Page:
Research News
2:27 pm
Tue January 29, 2013

Swiss Scientists Discover Dung Beetles Use The Milky Way For GPS

Originally published on Mon February 4, 2013 12:29 pm

Transcript

MELISSA BLOCK, HOST:

From NPR News, this is ALL THINGS CONSIDERED. I'm Melissa Block.

AUDIE CORNISH, HOST:

And I'm Audie Cornish. And we have a story now about celestial navigation - that is, looking to the sky for guidance.

BLOCK: But before we get too lofty, this story also happens to be about dung beetles. And so we start with this lowly central unpleasant fact about dung beetles.

ERIC WARRANT: Dung beetles and their grubs eat dung and everything about dung beetles has to do with dung in some form.

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Africa
2:24 pm
Tue January 29, 2013

U.S. May Build Base For Drones In Northwest Africa

Originally published on Mon February 4, 2013 12:29 pm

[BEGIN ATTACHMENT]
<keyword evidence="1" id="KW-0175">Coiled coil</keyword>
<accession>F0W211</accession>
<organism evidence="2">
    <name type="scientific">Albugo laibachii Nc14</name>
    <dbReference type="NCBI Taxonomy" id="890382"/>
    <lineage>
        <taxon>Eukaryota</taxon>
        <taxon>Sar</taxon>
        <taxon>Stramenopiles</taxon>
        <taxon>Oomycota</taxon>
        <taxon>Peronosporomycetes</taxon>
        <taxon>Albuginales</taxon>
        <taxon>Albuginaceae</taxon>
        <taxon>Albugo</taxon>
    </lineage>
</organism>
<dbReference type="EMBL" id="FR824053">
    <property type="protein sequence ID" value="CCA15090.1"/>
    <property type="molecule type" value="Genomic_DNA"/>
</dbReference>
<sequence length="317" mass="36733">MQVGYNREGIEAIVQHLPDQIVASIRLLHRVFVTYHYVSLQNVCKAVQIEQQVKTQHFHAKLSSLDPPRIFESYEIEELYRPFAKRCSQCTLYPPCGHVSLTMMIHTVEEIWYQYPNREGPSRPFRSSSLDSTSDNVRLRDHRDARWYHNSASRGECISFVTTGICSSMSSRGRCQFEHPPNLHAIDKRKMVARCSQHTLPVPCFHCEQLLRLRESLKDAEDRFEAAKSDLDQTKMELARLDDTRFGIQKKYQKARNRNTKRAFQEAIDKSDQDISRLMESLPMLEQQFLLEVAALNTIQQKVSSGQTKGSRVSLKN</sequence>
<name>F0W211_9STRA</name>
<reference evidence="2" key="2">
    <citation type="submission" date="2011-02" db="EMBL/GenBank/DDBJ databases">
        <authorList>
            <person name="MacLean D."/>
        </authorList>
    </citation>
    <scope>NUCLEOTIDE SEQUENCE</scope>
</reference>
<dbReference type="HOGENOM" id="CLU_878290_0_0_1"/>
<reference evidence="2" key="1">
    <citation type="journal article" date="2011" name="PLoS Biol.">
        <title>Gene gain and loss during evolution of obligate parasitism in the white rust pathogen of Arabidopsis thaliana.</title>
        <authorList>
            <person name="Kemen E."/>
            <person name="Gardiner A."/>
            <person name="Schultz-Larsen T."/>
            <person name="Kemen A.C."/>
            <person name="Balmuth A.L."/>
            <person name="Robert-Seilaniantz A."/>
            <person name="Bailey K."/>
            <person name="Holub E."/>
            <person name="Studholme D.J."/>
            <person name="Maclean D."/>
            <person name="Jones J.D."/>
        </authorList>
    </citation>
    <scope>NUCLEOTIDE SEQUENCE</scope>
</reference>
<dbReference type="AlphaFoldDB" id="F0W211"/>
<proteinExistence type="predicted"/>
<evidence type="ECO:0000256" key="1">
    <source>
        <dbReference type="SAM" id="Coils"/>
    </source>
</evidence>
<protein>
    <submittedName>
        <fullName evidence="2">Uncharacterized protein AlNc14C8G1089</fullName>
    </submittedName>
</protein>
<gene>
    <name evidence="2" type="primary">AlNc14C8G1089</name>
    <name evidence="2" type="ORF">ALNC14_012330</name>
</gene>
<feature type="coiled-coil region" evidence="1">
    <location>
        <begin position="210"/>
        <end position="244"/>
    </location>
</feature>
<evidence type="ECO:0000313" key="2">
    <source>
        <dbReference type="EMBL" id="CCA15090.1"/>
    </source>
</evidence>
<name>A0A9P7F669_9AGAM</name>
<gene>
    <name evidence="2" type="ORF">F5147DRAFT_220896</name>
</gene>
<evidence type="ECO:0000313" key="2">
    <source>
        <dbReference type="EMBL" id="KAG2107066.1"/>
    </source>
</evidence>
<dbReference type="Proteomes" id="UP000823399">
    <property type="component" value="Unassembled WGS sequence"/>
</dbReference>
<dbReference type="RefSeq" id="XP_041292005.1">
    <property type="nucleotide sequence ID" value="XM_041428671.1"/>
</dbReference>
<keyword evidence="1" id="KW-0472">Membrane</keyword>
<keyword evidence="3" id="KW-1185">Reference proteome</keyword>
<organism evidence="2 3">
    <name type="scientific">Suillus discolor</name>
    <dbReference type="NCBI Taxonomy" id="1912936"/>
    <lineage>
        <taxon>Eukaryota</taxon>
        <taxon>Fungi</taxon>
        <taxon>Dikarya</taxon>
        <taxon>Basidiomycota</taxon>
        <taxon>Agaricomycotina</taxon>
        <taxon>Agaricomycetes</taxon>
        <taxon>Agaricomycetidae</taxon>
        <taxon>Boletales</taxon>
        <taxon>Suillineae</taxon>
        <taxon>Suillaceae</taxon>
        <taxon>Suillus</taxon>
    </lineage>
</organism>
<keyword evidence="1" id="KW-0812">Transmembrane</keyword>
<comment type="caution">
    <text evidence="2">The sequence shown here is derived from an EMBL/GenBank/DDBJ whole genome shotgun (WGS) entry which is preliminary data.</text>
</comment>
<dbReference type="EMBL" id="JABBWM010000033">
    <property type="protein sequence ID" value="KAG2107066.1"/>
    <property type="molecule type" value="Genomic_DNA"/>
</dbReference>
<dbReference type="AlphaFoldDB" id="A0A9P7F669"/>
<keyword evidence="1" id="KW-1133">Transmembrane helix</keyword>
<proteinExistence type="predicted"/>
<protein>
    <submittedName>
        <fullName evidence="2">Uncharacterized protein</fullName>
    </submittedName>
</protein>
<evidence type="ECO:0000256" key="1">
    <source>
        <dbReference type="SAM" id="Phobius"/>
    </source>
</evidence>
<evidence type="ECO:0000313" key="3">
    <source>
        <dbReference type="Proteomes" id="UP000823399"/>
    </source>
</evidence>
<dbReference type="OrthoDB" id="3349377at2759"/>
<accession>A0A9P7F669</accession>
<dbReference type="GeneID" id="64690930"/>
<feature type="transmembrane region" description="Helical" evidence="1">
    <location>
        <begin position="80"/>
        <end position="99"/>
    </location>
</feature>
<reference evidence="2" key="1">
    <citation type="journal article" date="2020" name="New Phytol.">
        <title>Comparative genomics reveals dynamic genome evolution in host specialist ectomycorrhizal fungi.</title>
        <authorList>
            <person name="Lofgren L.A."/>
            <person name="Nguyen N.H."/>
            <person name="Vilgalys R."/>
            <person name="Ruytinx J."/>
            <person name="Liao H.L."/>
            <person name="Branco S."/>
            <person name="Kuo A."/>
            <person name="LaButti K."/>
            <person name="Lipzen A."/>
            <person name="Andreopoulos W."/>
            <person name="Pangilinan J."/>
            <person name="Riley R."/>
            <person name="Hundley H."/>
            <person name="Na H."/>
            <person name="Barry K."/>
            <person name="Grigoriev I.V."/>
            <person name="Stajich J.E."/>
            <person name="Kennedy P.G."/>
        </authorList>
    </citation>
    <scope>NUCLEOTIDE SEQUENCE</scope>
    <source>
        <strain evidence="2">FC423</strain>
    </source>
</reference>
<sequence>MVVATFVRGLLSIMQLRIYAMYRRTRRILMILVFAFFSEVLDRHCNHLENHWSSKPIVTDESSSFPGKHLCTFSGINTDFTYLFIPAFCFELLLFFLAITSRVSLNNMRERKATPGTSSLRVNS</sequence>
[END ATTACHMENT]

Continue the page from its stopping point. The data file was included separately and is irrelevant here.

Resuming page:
Transcript

MELISSA BLOCK, HOST:

We're going to head west now, from Egypt across Libya to Niger. The Pentagon has signed a deal with the government there. The agreement could allow the U.S. to establish a forward base in Niger so that it could operate drone aircraft across northern and western Africa. NPR Pentagon correspondent Tom Bowman has been reporting on the U.S. military's growing presence on the continent. He joins me now here in the studio.

And Tom, how close is the U.S. to actually setting up a drone base in Niger?

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U.S.
2:21 pm
Tue January 29, 2013

Debate Over Rebuilding Beaches Post-Sandy Creates Waves

Ongoing beach nourishment, like this project in Viriginia Beach, has been the topic of debate. Some people say it's needed to protect beach communities; others decry the costs.
Pam Spaugy U.S. Army